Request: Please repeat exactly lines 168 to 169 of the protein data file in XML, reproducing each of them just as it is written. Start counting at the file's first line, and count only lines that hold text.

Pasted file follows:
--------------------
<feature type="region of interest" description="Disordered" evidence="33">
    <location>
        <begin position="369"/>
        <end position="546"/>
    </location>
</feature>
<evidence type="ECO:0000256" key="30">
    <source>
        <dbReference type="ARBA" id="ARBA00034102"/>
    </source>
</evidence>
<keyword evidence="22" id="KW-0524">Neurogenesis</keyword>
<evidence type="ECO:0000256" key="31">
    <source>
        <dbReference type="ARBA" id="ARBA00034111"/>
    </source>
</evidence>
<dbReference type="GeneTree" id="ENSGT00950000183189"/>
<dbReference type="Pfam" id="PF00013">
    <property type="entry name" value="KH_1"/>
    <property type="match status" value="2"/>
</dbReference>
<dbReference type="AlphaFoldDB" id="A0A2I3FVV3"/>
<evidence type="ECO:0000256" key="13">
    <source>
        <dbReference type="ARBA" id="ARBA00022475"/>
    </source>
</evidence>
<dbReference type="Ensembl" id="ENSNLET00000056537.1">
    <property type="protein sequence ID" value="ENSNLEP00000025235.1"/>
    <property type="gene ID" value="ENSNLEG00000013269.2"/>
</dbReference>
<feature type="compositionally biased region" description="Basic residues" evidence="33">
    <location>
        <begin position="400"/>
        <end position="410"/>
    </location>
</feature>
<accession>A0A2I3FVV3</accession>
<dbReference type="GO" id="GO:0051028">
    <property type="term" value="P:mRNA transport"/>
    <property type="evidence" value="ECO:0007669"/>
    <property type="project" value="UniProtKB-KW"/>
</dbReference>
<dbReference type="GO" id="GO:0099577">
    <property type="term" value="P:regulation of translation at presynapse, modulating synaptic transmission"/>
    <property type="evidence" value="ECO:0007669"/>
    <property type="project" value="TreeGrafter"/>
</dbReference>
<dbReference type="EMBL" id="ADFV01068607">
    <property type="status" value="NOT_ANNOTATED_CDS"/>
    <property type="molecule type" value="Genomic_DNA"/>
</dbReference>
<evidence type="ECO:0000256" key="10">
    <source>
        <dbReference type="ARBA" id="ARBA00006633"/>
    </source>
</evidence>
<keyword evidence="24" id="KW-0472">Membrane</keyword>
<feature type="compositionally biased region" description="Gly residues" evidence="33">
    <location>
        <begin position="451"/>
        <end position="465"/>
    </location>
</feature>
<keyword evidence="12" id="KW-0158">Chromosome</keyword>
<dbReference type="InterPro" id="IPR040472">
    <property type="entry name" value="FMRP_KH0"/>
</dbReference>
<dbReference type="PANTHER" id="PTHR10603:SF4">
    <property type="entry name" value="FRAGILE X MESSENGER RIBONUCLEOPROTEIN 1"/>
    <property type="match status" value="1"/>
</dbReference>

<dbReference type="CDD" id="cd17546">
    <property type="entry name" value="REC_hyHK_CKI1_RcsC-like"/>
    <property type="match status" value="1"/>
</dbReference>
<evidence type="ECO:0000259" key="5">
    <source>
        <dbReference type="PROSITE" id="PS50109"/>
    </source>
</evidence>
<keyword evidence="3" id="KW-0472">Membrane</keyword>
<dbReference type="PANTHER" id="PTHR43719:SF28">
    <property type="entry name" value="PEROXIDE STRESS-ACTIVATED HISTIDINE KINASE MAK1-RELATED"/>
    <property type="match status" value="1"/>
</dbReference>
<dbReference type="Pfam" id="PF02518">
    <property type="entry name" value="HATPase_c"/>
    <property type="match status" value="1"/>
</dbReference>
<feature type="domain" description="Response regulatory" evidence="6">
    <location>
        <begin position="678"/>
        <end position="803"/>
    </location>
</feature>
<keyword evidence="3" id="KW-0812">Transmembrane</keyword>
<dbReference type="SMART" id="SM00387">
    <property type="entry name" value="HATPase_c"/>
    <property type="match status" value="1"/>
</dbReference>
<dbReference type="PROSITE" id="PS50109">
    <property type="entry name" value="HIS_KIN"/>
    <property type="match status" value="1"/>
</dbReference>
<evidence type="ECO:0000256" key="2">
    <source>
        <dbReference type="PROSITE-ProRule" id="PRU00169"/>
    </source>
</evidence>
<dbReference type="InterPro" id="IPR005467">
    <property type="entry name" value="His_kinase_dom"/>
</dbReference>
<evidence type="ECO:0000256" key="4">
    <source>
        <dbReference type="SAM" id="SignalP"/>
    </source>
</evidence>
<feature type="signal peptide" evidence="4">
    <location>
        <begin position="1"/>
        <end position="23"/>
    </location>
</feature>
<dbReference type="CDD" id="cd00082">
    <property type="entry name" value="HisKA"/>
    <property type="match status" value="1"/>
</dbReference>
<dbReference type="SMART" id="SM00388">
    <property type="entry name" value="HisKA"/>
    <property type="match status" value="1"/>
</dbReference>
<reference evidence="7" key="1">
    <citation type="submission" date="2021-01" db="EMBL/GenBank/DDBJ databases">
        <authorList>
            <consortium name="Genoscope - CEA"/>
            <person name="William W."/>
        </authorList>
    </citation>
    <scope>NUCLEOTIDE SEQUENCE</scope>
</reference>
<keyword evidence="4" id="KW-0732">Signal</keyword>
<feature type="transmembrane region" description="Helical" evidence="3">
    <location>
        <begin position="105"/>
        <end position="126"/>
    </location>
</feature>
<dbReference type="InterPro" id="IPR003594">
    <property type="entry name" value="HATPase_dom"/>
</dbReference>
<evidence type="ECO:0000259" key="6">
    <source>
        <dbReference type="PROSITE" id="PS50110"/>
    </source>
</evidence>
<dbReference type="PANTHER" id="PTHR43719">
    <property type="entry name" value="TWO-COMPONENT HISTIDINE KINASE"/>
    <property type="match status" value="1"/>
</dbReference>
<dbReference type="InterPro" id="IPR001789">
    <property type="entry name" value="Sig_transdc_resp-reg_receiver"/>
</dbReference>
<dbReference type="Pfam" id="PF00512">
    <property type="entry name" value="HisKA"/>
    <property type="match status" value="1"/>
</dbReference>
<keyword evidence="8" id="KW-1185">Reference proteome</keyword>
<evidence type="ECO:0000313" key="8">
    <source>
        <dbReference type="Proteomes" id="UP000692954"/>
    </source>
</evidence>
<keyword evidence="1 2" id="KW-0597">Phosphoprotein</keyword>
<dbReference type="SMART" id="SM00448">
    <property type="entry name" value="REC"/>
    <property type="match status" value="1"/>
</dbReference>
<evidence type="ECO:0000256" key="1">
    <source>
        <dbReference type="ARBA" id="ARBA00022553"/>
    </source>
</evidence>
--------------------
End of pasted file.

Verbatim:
</dbReference>
<keyword evidence="8" id="KW-1185">Reference proteome</keyword>